Epigenetic modifications refer to the covalent modifications of DNA and histone proteins, which alter the phenotype without modifying the gene sequence [16]. The mechanisms underlying epigenetic regulation include the modification of histones, non-coding RNAs, and DNA methylation [17]. Types of histone modifications include methylation, acetylation, phosphorylation, and ubiquitination. Enhancer of zeste homolog 2 (EZH2), a part of polycomb repressive complex 2 (PRC2), promotes the trimethylation of histone H3 lysine 27 (H3K27me3), resulting in the suppression of downstream genes [18]. EZH2 inhibitors are reported to exert therapeutic effects on various kidney diseases, including renal cell carcinoma, AKI, renal fibrosis, diabetic nephropathy, lupus nephritis, and renal transplant rejection [19, 20]. The transcription factor SOX4, a member of the SOX family, has a significant impact on growth and development [21]. Various studies have confirmed the function of the SOX4/EZH2 axis in cancer models [22, 23]. This research sought to assess the possible impact of the SOX4/EZH2 axis on ferroptosis in the pathogenesis of CaOx-induced kidney injury and evaluate the protective effect of EZH2 inhibition.

Materials and methods

Clinical specimens

The kidney samples were collected from the Renmin Hospital of Wuhan University. Patients with CaOx kidney stones provided samples for the kidney stone group from their non-functioning kidneys; individuals who had a complete excision of their kidneys provided samples for the control group from their non-tumorous kidneys. The Renmin Hospital Ethics Committee at Wuhan University gave its approval to this project (WDRY2021-KS047). To take part in the study, each subject signed a formal waiver of informed consent. Each participant gave their written agreement to take part in the study.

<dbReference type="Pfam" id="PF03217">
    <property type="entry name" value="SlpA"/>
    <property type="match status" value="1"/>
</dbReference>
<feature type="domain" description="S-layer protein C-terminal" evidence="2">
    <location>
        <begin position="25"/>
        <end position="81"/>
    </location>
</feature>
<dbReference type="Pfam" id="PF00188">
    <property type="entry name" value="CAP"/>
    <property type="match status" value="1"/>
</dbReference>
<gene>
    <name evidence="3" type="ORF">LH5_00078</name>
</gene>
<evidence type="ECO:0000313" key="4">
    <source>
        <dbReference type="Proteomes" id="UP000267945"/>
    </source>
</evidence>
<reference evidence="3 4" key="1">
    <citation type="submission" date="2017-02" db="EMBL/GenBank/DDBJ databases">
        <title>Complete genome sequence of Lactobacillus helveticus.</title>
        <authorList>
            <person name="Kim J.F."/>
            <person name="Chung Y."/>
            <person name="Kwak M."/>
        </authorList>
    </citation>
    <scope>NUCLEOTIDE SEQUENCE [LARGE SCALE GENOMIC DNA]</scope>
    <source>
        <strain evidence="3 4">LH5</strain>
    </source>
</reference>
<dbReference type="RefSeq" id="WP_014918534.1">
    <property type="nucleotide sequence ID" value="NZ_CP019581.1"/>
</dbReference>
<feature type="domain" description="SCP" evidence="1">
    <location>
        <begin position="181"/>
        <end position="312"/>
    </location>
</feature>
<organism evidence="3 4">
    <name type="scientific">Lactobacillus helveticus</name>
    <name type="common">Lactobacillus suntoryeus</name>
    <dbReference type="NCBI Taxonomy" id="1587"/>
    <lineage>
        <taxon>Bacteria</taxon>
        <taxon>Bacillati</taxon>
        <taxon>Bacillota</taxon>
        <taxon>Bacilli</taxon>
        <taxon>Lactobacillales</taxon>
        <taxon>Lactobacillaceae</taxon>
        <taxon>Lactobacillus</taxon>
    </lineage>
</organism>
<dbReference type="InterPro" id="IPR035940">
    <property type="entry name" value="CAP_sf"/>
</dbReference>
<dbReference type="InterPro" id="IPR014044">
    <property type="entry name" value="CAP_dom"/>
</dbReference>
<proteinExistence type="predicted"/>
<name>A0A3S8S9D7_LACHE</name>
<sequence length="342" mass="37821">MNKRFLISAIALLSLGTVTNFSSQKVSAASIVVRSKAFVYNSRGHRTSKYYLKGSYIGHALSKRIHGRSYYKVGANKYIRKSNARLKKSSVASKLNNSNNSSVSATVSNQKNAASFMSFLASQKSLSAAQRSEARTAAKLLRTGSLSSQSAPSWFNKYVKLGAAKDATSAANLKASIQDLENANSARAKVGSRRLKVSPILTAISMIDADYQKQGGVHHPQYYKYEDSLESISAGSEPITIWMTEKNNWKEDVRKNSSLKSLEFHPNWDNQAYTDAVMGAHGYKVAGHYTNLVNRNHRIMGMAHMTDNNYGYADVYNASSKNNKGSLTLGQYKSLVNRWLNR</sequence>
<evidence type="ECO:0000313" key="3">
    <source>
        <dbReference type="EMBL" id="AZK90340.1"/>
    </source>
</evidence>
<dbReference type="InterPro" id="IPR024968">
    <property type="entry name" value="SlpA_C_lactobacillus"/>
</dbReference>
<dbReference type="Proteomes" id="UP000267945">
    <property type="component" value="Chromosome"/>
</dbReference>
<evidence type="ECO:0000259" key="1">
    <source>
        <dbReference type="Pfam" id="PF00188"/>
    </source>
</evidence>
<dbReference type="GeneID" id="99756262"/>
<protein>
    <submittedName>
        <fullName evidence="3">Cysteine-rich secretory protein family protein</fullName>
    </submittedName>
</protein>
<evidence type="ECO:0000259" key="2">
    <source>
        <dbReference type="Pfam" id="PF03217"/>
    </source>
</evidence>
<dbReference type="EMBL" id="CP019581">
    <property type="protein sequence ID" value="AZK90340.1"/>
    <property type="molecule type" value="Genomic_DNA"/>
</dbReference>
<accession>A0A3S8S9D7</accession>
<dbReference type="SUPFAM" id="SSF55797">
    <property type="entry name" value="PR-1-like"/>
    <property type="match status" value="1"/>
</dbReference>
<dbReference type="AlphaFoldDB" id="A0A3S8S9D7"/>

Animal experiments

The Laboratory Animal Welfare and Ethics Committee authorized all animal research (WDRM-20200604). C57/BL6 wild-type mice aged 6–8 weeks (bodyweight = 23–26 g) were acquired from the Wuhan University Center for Animal Experiment. Mice were provided with sufficient food and water and kept in a suitable environment. Numerous studies have supported the crucial role of EZH2 in the early stages of embryonic development [24, 25]. Thus, to avoid the adverse effects of EZH2 inhibition, tamoxifen-inducible EZH2-knockout (iKO) mice were generated. EZH2fl/fl mice, which were obtained from Prof. Xi Wang (Department of Immunology, School of Basic Medical Sciences; Advanced Innovation Center for Human Brain Protection, Beijing Key Laboratory for Cancer Invasion and Metastasis, Department of Oncology, Capital Medical University, Beijing, China), served as the control group. CAG-creER mice were from our previous studies [26, 27]. Finally, CAG-creER-EZH2fl/fl (EZH2iKO) mice were constructed and injected with tamoxifen (75 mg/kg bodyweight) at week 6 to obtain EZH2 knockout mice. Mice were injected with glyoxylic acid (Gly; 120 mg/kg bodyweight; G10601; Sigma–Aldrich) for 12 days to create the kidney stone mice [28, 29]. The impact of ferroptosis inhibition on CaOx-induced kidney injury was examined by injecting mice with liproxstatin-1 (Lip-1; 10 mg/kg bodyweight; S7699; Selleck) for 15 days [30]. The experimental design is shown in Fig. 1. To further verify the effect of EZH2 inhibition on CaOx-induced kidney injury, GSK-126 (50 mg/kg bodyweight; HY-13470; MCE) were used every other day for 12 days [31].

Fig. 1
figure 1

Ferroptosis is stimulated in kidney stone mice, and ferroptosis inhibition mitigates Gly-induced kidney injury. A Diagram of mouse moulding. B Effects of Lip-1 on bodyweight (n = 6). C H&E, Von-Kossa, and TUNEL staining (n = 6). D MDA, GSH, and Fe2 + levels (n = 6). E Serum BUN and Cr levels (n = 6). F GO and KEGG enrichment analyses of DEGs between the Gly and control groups (n = 3). G Immunofluorescence of SLC7A11, GPX4, and ACSL4 in vivo (n = 6). H Western blotting analysis of SLC7A11, GPX4, ACSL4 and PTGS2. Scale bar = 50 µm. *P < 0.05, **P < 0.01, and ***P < 0.001 compared with the control group; #P < 0.05 and ##P < 0.01 compared with the Gly group

Cell culture